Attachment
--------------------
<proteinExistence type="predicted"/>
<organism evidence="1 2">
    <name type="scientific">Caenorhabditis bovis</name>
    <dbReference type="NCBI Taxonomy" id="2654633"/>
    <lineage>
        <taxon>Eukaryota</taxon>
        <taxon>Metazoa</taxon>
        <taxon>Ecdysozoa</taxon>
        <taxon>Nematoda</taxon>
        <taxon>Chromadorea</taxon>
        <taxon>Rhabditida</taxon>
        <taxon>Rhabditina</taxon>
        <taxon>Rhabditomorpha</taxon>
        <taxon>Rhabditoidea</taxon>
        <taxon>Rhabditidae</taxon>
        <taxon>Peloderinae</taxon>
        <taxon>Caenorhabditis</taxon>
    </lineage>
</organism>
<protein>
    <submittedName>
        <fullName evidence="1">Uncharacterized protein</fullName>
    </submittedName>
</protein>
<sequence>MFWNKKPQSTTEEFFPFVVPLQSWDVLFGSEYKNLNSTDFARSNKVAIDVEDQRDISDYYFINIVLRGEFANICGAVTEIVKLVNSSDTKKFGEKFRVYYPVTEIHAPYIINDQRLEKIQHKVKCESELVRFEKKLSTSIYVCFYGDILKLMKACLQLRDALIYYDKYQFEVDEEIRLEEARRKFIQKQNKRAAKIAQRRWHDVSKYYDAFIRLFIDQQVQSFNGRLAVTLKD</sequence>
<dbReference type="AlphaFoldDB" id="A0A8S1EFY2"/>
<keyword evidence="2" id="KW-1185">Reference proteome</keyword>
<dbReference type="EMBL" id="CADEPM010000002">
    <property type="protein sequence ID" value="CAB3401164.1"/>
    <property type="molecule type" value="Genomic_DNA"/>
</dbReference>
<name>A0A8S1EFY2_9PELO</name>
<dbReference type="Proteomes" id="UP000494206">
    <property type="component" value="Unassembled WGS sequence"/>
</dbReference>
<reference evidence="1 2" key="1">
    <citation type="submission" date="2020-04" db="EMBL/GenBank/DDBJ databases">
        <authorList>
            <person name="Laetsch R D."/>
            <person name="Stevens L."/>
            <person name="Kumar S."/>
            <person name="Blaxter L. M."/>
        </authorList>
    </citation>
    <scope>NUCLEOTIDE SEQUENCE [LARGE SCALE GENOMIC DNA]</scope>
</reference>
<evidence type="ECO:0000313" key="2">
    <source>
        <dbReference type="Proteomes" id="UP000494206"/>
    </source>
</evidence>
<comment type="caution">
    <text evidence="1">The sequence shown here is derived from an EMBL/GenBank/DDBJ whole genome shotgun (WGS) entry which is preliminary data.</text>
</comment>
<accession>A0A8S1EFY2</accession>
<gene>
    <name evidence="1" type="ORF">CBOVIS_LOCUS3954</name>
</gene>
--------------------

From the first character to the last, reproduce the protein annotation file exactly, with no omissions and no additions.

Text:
<proteinExistence type="predicted"/>
<organism evidence="1 2">
    <name type="scientific">Caenorhabditis bovis</name>
    <dbReference type="NCBI Taxonomy" id="2654633"/>
    <lineage>
        <taxon>Eukaryota</taxon>
        <taxon>Metazoa</taxon>
        <taxon>Ecdysozoa</taxon>
        <taxon>Nematoda</taxon>
        <taxon>Chromadorea</taxon>
        <taxon>Rhabditida</taxon>
        <taxon>Rhabditina</taxon>
        <taxon>Rhabditomorpha</taxon>
        <taxon>Rhabditoidea</taxon>
        <taxon>Rhabditidae</taxon>
        <taxon>Peloderinae</taxon>
        <taxon>Caenorhabditis</taxon>
    </lineage>
</organism>
<protein>
    <submittedName>
        <fullName evidence="1">Uncharacterized protein</fullName>
    </submittedName>
</protein>
<sequence>MFWNKKPQSTTEEFFPFVVPLQSWDVLFGSEYKNLNSTDFARSNKVAIDVEDQRDISDYYFINIVLRGEFANICGAVTEIVKLVNSSDTKKFGEKFRVYYPVTEIHAPYIINDQRLEKIQHKVKCESELVRFEKKLSTSIYVCFYGDILKLMKACLQLRDALIYYDKYQFEVDEEIRLEEARRKFIQKQNKRAAKIAQRRWHDVSKYYDAFIRLFIDQQVQSFNGRLAVTLKD</sequence>
<dbReference type="AlphaFoldDB" id="A0A8S1EFY2"/>
<keyword evidence="2" id="KW-1185">Reference proteome</keyword>
<dbReference type="EMBL" id="CADEPM010000002">
    <property type="protein sequence ID" value="CAB3401164.1"/>
    <property type="molecule type" value="Genomic_DNA"/>
</dbReference>
<name>A0A8S1EFY2_9PELO</name>
<dbReference type="Proteomes" id="UP000494206">
    <property type="component" value="Unassembled WGS sequence"/>
</dbReference>
<reference evidence="1 2" key="1">
    <citation type="submission" date="2020-04" db="EMBL/GenBank/DDBJ databases">
        <authorList>
            <person name="Laetsch R D."/>
            <person name="Stevens L."/>
            <person name="Kumar S."/>
            <person name="Blaxter L. M."/>
        </authorList>
    </citation>
    <scope>NUCLEOTIDE SEQUENCE [LARGE SCALE GENOMIC DNA]</scope>
</reference>
<evidence type="ECO:0000313" key="2">
    <source>
        <dbReference type="Proteomes" id="UP000494206"/>
    </source>
</evidence>
<comment type="caution">
    <text evidence="1">The sequence shown here is derived from an EMBL/GenBank/DDBJ whole genome shotgun (WGS) entry which is preliminary data.</text>
</comment>
<accession>A0A8S1EFY2</accession>
<gene>
    <name evidence="1" type="ORF">CBOVIS_LOCUS3954</name>
</gene>